You can take in the future of filmmaking under a canopy of stars at Cactus Carpool Cinema Saturday, May 8.
The newly relocated drive-in theater, now in its permanent home at 6201 S. Wilmot Road, is playing host to “I Dream in Widescreen,” a showcase of short films from the graduating students at the University of Arizona’s School of Theatre, Film & Television.
For the school, holding an in-person component this year was a must.
Last year’s event, slated for the Fox Tucson Theatre, was forced to move online in response to the COVID-19 pandemic.
Kerryn Negus, director of advancement and external relations for the school, said the participating students really look forward to the event.
“Some students say this is just as important to them as their actual graduation ceremony,” Negus said. “It is a culmination of a couple of years of work. Their film on the big screen.”
With that in mind, and with vaccinations on the rise in Arizona, the school chose Cactus Carpool Cinema as the safest option.
“Everyone can safely arrive in their cars and people can be socially distanced that way,” Negus said.
Besides, she added, “We kind of love that drive-in cinemas have had a little bit of a moment back in the sun. We like that we are able to support that resurgence.”
The free event, which is open to the public will feature the works of 15 students, who will show films ranging from 4 to 12 minutes.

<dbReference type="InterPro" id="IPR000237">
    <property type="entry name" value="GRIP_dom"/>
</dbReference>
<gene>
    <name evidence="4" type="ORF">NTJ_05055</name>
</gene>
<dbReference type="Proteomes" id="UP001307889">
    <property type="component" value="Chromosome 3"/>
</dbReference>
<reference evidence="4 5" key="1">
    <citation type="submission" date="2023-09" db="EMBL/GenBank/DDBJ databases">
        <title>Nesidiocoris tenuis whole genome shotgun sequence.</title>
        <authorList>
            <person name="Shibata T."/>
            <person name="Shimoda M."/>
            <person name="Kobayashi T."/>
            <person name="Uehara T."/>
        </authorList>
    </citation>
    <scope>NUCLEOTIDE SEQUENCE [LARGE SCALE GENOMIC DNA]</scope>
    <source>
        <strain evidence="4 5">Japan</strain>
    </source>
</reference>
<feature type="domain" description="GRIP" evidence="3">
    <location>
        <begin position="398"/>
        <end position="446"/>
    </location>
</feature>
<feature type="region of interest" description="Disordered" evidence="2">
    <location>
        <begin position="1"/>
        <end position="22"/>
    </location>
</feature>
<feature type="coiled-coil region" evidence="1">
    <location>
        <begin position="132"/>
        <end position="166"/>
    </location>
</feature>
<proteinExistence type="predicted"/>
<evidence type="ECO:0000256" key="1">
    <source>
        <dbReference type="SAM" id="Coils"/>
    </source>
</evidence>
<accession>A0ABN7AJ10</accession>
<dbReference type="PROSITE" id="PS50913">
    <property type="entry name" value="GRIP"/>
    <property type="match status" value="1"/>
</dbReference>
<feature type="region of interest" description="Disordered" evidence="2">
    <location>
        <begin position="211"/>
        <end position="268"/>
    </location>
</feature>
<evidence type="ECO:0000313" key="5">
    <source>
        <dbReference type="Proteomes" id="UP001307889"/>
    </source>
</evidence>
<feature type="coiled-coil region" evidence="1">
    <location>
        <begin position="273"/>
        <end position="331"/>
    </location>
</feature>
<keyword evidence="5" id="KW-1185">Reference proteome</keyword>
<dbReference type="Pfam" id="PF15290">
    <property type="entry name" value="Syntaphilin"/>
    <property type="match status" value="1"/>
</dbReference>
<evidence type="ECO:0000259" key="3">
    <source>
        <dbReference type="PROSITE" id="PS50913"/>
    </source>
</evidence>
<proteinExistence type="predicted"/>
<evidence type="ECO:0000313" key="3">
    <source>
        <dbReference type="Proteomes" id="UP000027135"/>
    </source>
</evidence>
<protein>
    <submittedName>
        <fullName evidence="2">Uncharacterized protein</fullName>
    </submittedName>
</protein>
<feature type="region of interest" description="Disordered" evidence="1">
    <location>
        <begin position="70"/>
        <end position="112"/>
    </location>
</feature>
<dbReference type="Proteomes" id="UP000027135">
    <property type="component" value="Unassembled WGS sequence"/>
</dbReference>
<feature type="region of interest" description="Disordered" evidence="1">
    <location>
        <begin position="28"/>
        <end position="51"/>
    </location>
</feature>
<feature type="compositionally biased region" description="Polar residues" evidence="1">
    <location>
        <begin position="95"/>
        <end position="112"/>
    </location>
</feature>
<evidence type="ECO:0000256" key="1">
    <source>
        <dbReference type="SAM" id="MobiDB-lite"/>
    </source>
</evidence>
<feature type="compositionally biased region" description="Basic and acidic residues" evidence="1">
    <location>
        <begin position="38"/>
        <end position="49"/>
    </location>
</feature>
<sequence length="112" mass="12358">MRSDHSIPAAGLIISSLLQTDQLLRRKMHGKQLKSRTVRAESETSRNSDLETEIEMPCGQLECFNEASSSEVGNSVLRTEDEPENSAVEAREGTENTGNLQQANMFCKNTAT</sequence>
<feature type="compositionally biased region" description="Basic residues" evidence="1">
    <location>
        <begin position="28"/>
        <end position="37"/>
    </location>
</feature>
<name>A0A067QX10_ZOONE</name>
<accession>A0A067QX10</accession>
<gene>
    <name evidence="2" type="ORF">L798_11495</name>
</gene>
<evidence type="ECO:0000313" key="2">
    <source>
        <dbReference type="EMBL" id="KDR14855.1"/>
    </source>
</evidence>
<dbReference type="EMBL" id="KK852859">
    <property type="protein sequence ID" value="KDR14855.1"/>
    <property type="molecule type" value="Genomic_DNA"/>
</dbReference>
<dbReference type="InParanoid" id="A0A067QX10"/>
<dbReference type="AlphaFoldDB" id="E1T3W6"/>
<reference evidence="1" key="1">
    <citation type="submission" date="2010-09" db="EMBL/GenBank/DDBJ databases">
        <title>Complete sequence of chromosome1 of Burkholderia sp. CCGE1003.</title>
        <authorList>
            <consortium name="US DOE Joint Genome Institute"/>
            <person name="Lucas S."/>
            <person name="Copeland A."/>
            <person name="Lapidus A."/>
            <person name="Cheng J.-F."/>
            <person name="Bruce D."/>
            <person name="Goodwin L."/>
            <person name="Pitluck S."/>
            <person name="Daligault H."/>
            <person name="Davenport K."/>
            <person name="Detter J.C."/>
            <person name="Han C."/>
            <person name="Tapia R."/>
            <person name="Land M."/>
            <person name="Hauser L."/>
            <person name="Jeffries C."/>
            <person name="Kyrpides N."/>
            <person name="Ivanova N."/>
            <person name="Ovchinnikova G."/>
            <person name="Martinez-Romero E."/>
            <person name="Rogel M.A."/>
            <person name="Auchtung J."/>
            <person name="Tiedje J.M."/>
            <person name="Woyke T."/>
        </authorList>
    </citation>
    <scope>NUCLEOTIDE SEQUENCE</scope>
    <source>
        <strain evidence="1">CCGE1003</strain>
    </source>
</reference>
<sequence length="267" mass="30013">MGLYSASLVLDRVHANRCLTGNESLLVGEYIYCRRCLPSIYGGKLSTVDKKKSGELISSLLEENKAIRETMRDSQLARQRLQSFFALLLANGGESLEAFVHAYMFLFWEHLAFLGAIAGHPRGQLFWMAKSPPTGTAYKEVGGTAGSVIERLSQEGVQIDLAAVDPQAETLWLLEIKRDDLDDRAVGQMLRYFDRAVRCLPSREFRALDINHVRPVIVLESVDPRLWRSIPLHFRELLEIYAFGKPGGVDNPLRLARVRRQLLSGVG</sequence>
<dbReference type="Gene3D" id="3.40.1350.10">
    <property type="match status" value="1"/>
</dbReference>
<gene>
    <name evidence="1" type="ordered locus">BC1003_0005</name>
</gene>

Topics run the gamut.
“Crushing Dandelions,” written and directed by student Hannah Lee, finds a young girl who grapples with her Catholic faith and sexuality, according to press materials.
In Mackenzie Giguere’s “One-Way Mirror,” which she co-wrote with Vaune Suitt, a black college student and her white friend find their relationship tested on their way to a Black Lives Matters protest.
Professor Lisanne Skyler, who, alongside Professor Jacob Bricca, served as a mentor to the students in the filmmaking process, said their topic choices reflect what the country has experienced over the past year.
“The pandemic — with all the time spent in intimate spaces at home, watching incredible devastating inequities ripple out across social media — has been a time of profound reflection and searching,” Skyler said via email. “As a result, we have dramas tackling friends of different backgrounds navigating the BLM movement, or following family members looking to heal old rifts.
“Our filmmakers worked with the limitations of COVID-19 production safety protocols to tell stories from their hearts and from the complexity of their lives today.”